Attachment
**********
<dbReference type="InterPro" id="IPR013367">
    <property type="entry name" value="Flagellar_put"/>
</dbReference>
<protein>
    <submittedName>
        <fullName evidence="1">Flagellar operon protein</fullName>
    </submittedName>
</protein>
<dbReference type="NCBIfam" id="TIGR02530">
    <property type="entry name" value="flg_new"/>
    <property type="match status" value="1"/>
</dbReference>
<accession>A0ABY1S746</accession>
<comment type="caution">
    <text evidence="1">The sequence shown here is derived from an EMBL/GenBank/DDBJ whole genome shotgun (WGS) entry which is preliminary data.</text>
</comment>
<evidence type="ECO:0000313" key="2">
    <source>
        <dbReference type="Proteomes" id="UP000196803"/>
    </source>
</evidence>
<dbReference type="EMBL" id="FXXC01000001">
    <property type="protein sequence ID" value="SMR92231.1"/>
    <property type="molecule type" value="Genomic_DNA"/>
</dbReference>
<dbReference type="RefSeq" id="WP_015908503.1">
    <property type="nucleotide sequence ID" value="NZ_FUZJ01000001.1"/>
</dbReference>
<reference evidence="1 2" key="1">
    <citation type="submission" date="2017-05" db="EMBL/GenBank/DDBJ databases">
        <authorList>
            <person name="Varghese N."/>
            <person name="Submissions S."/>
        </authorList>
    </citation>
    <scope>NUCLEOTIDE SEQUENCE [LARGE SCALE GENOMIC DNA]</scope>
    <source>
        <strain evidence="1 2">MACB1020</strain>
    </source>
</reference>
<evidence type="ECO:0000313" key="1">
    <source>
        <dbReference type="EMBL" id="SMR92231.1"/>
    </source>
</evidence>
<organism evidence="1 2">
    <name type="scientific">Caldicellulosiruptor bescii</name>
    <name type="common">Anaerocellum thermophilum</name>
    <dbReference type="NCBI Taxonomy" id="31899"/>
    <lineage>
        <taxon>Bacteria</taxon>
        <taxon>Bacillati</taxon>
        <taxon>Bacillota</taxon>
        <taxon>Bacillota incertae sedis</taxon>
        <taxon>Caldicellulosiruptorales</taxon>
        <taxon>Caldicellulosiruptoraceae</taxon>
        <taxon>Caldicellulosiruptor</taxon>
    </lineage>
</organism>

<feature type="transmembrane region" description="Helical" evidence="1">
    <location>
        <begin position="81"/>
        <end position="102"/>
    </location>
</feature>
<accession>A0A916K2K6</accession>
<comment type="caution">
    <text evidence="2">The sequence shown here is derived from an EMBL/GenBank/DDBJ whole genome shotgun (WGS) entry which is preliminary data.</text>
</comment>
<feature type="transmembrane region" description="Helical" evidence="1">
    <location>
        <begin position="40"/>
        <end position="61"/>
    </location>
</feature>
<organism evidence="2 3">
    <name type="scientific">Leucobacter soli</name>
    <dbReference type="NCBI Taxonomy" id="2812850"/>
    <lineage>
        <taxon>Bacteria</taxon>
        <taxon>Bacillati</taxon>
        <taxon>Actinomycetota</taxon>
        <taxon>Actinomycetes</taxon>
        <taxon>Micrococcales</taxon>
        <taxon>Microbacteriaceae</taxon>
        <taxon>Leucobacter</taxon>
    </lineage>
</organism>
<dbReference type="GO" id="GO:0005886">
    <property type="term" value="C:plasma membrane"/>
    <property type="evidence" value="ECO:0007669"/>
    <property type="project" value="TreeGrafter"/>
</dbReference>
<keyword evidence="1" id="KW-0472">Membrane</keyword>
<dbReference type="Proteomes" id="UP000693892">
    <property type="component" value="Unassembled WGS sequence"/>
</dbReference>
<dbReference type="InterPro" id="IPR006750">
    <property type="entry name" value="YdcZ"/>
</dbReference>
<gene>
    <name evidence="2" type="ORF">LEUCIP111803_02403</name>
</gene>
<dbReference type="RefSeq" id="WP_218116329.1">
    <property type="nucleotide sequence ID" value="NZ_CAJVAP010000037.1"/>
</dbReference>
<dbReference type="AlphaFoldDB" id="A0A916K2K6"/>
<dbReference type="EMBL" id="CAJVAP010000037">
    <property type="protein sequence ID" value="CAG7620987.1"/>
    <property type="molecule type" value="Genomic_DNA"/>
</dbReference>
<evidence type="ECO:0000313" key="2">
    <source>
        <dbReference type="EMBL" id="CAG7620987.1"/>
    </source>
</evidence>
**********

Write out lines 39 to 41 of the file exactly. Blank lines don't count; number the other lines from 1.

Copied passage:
    </source>
</reference>
<evidence type="ECO:0000313" key="1">